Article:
#ThreatenedSpecies of the Week: Thomasia sp. Green Hill (Green Hill Thomasia)

Thomasia sp. Green Hill is more commonly referred to as the Green Hill Thomasia. It is listed as Endangered under the Commonwealth Environment Protection and Biodiversity Conservation Act 1999 (EPBC) and Declared Rare Flora under the Wildlife Conservation Act 1950. It also currently meets the World Conservation Union (IUCN 2000) Red List category Critically Endangered, as it is only known from one population, with declining habitat quality.

The Green Hill Thomasia is a multi-stemmed shrub that grows to approximately 40cm high and is covered in blue-purple flowers in October.

Thomasia sp. Green Hill was first officially collected in 1972, several kilometres south of New Norcia. This population could not be relocated during flora surveys in 1993 and 1994. In September 1995 a survey was conducted specifically for Thomasia sp. Green Hill in the New Norcia area, and a collection was made in an area of remnant vegetation on private property. This consisted of two small subpopulations (13 and 8 plants respectively), separated by a distance of 1.5 km. This remains the only known population but has increased in size to 18 and 81 plants respectively.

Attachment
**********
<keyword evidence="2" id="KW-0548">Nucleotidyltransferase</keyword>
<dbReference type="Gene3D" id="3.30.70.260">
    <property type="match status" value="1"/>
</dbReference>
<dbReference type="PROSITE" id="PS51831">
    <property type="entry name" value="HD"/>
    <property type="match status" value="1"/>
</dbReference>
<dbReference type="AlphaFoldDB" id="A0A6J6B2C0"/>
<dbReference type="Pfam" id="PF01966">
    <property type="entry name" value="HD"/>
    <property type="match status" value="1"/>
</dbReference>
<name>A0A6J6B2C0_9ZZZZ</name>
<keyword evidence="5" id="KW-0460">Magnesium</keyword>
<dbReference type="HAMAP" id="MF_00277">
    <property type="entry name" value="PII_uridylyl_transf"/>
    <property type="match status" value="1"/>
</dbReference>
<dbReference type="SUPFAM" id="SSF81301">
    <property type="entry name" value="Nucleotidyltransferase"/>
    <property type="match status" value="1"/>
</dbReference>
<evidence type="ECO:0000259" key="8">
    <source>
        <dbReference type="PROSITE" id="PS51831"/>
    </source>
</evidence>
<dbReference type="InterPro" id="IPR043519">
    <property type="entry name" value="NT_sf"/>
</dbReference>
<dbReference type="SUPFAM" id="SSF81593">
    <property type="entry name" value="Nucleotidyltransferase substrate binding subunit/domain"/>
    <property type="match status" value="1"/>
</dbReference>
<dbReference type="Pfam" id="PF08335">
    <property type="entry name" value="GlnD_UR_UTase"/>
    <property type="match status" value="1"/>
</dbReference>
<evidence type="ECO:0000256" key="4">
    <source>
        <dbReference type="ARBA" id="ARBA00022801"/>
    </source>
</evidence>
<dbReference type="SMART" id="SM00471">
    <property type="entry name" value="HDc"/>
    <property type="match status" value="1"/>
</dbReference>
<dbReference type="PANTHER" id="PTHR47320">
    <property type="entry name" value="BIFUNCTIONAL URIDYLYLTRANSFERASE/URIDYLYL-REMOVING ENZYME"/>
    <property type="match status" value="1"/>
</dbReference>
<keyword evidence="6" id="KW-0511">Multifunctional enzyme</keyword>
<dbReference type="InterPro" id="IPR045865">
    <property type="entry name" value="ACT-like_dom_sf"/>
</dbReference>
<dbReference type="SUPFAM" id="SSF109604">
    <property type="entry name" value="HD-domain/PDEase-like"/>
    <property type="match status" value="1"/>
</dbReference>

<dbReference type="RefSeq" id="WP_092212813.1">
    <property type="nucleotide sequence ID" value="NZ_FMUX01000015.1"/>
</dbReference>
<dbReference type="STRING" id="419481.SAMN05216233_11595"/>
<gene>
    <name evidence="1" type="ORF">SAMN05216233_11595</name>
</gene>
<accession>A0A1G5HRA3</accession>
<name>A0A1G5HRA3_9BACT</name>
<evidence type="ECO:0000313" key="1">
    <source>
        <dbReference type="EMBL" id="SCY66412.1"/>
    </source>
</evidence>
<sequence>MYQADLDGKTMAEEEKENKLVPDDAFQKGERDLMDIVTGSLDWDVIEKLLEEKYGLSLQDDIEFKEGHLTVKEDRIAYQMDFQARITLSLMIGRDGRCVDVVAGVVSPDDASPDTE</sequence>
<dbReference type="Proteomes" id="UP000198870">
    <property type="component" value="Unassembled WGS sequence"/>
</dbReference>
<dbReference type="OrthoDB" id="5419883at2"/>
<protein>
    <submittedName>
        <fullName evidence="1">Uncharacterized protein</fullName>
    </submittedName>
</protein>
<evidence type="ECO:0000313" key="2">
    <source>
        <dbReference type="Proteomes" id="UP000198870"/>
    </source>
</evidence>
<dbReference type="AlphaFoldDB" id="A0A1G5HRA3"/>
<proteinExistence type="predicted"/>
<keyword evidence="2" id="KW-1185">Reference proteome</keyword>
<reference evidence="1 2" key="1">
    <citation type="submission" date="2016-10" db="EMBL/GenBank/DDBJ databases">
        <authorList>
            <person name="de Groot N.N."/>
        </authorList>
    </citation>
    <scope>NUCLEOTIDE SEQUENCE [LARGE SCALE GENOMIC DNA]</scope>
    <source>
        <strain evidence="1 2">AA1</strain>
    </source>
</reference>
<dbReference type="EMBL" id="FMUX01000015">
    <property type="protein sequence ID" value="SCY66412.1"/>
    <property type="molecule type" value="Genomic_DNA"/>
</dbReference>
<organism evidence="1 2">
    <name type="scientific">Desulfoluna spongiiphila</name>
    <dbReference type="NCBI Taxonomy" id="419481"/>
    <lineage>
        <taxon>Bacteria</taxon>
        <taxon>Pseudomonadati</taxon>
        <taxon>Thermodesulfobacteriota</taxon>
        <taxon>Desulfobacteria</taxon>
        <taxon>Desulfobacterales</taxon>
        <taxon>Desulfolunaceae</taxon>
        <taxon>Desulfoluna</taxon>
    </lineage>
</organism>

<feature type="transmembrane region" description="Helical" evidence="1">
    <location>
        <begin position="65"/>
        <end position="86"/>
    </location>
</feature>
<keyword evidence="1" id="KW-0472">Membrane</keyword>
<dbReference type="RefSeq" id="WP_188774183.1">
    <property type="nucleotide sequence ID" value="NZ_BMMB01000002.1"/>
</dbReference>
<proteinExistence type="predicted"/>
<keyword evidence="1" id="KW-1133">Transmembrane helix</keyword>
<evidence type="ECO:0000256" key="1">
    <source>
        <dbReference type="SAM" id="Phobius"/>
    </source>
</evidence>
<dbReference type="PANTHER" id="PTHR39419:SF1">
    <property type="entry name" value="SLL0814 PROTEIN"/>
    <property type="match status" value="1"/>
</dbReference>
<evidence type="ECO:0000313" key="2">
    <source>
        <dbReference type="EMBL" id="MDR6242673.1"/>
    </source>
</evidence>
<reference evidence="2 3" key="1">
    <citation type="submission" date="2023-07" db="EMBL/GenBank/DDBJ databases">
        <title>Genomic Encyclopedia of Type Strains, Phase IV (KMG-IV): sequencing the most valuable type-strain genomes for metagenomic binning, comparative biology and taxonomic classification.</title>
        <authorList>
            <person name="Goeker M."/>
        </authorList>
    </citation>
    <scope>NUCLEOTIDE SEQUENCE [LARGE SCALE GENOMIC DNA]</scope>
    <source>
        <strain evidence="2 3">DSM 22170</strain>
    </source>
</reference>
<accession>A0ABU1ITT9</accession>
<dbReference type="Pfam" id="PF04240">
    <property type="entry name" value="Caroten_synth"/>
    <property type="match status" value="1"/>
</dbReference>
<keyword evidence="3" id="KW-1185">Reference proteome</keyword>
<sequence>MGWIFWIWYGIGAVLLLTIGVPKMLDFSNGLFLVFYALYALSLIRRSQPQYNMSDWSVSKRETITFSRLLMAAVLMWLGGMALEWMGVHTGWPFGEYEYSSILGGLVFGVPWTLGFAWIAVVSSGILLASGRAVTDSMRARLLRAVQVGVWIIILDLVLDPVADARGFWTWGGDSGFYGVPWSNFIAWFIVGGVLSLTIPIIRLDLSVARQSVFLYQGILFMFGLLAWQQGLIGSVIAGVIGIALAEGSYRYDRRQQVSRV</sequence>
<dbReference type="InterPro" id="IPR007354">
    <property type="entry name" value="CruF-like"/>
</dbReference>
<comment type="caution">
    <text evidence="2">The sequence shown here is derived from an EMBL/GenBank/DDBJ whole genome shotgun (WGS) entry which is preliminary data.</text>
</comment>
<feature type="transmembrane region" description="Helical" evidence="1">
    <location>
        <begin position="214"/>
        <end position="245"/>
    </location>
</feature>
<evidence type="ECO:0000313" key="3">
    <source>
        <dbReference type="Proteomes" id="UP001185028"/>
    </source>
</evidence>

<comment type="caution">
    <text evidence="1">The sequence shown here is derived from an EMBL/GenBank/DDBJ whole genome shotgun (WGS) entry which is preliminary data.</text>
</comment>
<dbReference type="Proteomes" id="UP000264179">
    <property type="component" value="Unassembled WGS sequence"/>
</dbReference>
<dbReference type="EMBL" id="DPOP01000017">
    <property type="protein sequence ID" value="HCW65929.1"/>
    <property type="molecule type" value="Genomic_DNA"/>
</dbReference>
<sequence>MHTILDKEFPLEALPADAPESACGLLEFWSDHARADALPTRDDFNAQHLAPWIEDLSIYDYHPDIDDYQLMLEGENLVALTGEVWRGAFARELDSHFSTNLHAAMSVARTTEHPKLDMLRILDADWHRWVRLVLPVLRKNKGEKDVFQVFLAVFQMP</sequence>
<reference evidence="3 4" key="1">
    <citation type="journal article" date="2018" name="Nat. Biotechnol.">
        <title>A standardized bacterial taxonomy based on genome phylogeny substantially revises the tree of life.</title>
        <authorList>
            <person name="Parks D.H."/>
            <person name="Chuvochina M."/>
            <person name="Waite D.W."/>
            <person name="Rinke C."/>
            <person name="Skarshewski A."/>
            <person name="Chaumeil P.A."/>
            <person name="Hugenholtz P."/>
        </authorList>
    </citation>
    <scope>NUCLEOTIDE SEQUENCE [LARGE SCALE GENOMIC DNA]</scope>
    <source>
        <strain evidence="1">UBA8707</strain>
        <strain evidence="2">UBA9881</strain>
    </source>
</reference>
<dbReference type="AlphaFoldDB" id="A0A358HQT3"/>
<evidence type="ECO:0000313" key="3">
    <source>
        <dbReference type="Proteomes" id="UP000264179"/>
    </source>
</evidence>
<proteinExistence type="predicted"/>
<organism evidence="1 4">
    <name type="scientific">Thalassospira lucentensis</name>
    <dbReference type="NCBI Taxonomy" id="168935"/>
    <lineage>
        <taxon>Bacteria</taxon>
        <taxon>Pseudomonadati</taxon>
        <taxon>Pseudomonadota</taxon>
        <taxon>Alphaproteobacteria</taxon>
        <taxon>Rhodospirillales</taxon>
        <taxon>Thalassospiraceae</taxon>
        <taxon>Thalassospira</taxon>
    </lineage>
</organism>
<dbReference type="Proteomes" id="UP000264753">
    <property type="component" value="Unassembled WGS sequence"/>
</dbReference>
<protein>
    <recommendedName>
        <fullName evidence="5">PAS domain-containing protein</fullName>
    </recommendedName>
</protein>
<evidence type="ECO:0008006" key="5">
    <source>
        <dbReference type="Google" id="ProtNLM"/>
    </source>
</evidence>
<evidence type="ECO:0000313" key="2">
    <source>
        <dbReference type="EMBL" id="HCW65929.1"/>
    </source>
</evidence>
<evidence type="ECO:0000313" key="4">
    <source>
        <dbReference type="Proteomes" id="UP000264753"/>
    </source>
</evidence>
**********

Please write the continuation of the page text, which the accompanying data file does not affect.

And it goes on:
It is found on brown clayey sand over laterite, in open Eucalyptus wandoo woodland. Associated taxa include Grevillea, Melaleuca, Glischrocaryon, Allocausarina, Hibbertia and Stylidium species.

The main threats to its survival are weed invasion, inappropriate fire regimes, grazing by kangaroos, destruction resulting from firebreak maintenance and farming activities, and a lack of genetic diversity. There is an Interim Recovery Plan (IRP) in place for the Green Hill Thomasia. IRPs outline the recovery actions that are required to urgently address threatening processes most affecting the ongoing survival of threatened taxa or ecological communities, and begin the recovery process.

Information Source: Government of Australia, Department of Environment and Department of Parks and Wildlife Western Australia

Related Posts

Leave a reply